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Home » Discover Rackham » Mental Health in the Time of COVID-19

Meghan Duffy is a professor in the Department of Ecology and Evolutionary Biology and the chair of the Rackham Graduate Student Mental Health Task Force. Dana Turjeman is a Ph.D. student in quantitative marketing in the Ross School of Business, where she is also the wellbeing and research productivity chair in the school’s Ph.D. forum. Together, they created the following blog post offering the perspectives of a mentor and a graduate student who are trying to figure out how to maintain mental health—“and also hopefully some productivity, but that definitely comes second to physical and mental health”—while social distancing.

Here’s their advice:

Most importantly: your health and the health of your loved ones comes first.

There has been advice on how to stay productive while working from home, and we understand the motivation behind this. But we think it’s important to note that this is *not* business as usual. Things will be different, and it’s important to emphasize that physical and mental health come first. This should always be true, but it’s especially important right now.

Maintain a routine plan out your working hours, exercise, sleep, eating regularly, connections with others, work breaks, etc. (Note: this should also include keeping a sense of weekends, taking some days off from work.)

Maybe you already were a routine kind of person – if so, great! Keep it up, adjusting your schedule to accommodate the new reality. Maybe you are not a schedule person. Take a growth mindset and give it a shot now! A lack of structure can be tough for mental health. Create structure as much as possible.

If you can, try to get outside every day, to non-crowded places with fresh air. This might not hold to those who must stay in strict isolation (which is different from social distancing) and cannot get closer to others. But, to the extent possible, try to get sunlight and fresh air, even when indoors.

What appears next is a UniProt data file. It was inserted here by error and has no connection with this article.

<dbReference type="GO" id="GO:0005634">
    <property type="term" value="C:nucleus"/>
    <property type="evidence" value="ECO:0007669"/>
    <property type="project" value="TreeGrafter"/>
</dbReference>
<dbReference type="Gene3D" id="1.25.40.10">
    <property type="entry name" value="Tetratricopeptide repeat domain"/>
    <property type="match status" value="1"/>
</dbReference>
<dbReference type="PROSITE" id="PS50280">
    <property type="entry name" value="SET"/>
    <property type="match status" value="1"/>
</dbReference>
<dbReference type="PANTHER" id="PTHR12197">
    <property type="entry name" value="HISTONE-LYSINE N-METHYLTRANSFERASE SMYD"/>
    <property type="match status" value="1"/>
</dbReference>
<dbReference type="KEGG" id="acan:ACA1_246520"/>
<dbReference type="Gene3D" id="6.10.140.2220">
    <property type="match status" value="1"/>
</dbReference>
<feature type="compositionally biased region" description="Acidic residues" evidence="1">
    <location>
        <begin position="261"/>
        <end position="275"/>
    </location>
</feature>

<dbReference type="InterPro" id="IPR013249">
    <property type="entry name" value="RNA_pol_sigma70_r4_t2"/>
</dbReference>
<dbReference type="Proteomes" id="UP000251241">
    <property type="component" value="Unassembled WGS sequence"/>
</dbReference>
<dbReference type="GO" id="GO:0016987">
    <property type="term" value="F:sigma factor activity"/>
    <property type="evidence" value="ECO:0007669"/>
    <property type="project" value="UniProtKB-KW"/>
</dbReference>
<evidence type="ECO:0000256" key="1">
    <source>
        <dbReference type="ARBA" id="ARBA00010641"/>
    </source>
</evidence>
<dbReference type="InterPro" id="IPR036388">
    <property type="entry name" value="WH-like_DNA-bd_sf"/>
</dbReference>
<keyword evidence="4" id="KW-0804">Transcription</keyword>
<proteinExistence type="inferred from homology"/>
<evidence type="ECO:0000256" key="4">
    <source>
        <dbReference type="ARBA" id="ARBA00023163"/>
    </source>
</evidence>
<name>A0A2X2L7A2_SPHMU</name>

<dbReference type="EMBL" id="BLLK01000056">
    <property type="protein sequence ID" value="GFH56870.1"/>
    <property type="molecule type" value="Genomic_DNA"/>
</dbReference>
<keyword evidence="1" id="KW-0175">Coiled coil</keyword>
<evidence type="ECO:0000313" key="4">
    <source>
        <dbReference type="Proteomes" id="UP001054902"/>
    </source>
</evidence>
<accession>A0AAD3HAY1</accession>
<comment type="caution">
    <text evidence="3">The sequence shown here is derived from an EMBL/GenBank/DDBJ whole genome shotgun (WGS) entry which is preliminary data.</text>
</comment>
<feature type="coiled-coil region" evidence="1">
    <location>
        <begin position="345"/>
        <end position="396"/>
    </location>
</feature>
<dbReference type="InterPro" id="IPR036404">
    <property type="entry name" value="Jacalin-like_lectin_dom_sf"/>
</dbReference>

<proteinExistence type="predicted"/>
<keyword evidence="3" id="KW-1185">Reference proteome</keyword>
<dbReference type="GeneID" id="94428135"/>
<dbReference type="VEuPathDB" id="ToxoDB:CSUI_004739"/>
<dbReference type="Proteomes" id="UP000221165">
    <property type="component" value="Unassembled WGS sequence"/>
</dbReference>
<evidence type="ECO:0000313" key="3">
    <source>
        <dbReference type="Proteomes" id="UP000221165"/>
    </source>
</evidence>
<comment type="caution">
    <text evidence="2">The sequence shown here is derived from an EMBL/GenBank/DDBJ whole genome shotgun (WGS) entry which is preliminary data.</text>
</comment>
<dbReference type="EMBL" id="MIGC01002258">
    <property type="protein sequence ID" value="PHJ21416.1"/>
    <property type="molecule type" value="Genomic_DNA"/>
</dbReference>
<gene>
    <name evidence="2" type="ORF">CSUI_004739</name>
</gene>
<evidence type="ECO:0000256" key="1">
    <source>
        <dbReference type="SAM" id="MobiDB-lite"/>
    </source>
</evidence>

Make sure you keep up other aspects of your normal routine. Meghan remembers how, when she was writing up her dissertation and her advisor was in a different state, she was thinking that she could just stay home all the time. At that time, she got advice along the lines of: “You need to come in at least for lunch or else first you’ll stop getting dressed, then you’ll stop showering, then you’ll stop brushing your teeth”. He had a point. So, while we aren’t going to gather in person for lunch now, it is still important to keep up normal routines!

Be flexible, and be kind with yourself and others as everyone figures out how to adjust.

At the same time, be flexible. Modify your plans. Experiment with new approaches.

We’re all going to be learning on the fly. You will misjudge how much you can do. Your initial routine may end up not working well for you. You will realize things work differently than you thought they would. This is all normal. Be flexible, and be kind with yourself and others as everyone figures out how to adjust.

Arrange virtual coffees or lunches with colleagues, even if you didn’t have those before. Start with some small talk. (Bonus points if some of the small talk is *not* about coronavirus!)

Social distancing is important, but really it’s physical distancing that we need, not social isolation. So, to the extent possible, try to connect with folks virtually.

Stay connected, but not too connected.